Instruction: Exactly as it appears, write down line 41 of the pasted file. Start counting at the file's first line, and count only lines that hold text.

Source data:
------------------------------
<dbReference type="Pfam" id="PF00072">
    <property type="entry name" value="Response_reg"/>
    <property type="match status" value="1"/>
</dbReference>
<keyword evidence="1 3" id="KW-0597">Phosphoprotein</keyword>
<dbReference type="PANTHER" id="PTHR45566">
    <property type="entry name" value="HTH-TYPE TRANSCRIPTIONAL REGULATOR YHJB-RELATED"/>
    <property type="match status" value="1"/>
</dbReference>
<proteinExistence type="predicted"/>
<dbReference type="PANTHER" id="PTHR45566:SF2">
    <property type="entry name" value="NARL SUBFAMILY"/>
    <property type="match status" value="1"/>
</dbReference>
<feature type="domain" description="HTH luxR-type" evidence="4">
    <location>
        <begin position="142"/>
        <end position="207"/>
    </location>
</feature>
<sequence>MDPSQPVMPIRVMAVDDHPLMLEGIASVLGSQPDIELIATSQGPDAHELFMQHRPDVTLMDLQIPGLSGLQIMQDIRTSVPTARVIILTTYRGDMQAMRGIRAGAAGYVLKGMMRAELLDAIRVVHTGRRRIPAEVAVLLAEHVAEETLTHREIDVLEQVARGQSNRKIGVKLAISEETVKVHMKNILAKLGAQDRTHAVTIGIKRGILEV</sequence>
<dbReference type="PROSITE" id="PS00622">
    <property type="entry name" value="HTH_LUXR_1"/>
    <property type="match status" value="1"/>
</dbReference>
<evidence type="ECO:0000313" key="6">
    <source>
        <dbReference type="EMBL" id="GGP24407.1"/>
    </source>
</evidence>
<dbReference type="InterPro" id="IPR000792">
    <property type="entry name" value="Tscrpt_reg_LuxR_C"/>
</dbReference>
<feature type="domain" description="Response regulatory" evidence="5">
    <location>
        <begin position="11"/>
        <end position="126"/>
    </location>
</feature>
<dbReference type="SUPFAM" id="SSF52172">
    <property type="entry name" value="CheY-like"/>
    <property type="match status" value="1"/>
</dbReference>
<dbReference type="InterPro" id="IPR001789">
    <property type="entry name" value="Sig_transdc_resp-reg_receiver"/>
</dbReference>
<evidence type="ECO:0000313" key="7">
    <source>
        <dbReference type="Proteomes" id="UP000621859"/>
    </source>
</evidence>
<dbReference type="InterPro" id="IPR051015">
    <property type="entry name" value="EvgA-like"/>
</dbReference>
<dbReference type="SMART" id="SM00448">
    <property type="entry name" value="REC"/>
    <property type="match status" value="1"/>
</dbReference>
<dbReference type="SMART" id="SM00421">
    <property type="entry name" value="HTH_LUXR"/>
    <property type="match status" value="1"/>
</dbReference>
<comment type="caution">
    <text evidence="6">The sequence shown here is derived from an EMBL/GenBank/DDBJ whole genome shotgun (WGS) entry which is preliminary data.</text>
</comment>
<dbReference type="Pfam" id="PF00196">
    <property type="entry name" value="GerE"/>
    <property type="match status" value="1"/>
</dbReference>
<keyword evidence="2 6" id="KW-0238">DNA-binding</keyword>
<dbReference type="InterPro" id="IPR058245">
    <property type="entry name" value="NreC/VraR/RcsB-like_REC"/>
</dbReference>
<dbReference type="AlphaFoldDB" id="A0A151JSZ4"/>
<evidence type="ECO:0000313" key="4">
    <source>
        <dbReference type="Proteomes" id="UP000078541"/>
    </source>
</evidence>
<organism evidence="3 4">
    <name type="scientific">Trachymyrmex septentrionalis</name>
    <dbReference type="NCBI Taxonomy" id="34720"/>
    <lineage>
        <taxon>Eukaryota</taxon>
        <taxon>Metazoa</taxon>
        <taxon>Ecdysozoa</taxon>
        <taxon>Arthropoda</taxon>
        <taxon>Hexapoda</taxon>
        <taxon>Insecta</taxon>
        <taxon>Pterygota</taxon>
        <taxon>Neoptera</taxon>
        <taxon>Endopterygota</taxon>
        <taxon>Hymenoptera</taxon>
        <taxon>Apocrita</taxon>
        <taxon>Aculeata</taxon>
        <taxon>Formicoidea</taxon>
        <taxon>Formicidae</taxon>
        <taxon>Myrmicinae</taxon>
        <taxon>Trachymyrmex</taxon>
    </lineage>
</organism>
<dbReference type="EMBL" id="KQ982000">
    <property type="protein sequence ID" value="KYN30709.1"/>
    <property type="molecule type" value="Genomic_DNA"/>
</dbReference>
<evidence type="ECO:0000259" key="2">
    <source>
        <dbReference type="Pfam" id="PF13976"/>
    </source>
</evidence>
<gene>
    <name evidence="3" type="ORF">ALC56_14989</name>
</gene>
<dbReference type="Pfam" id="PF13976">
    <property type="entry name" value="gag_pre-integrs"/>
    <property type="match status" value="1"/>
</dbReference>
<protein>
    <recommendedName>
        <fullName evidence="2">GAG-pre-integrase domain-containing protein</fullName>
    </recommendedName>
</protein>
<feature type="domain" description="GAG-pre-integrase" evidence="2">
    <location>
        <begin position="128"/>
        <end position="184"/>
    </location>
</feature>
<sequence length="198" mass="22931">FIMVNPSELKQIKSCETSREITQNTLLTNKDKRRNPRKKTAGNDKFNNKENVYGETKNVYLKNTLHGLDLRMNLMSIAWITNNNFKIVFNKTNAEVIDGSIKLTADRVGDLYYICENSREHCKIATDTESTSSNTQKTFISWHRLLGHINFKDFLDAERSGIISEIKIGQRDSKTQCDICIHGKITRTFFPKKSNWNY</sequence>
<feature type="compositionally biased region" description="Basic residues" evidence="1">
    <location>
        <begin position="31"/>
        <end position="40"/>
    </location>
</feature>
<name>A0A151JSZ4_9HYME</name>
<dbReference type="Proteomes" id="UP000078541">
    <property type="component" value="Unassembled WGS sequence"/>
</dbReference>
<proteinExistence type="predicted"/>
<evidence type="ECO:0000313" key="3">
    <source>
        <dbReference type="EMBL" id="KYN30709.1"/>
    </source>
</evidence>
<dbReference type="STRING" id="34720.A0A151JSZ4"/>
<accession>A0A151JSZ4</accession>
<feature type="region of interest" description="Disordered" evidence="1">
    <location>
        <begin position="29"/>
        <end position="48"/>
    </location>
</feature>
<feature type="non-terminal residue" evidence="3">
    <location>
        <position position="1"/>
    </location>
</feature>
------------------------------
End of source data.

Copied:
    <property type="entry name" value="CheY-like"/>